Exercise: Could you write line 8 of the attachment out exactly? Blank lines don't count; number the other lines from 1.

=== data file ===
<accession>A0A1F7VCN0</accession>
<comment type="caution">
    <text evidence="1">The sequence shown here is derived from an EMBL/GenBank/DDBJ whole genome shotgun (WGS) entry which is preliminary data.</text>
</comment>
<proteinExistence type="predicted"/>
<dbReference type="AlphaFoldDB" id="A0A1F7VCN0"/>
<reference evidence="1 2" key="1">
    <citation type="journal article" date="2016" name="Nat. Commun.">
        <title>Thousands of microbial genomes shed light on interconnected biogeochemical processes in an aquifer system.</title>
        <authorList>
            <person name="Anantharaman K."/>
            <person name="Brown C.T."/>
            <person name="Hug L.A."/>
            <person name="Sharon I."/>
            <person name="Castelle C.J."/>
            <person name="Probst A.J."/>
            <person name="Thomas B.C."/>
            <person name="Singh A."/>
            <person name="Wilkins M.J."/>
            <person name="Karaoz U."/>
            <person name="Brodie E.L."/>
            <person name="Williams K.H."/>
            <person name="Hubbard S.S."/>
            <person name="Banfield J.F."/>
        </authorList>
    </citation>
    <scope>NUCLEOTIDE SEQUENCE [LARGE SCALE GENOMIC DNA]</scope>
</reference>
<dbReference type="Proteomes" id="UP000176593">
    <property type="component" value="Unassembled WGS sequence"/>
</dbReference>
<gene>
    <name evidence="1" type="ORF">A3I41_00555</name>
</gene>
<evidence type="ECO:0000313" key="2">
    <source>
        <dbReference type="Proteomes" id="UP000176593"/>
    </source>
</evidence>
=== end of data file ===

    <citation type="journal article" date="2016" name="Nat. Commun.">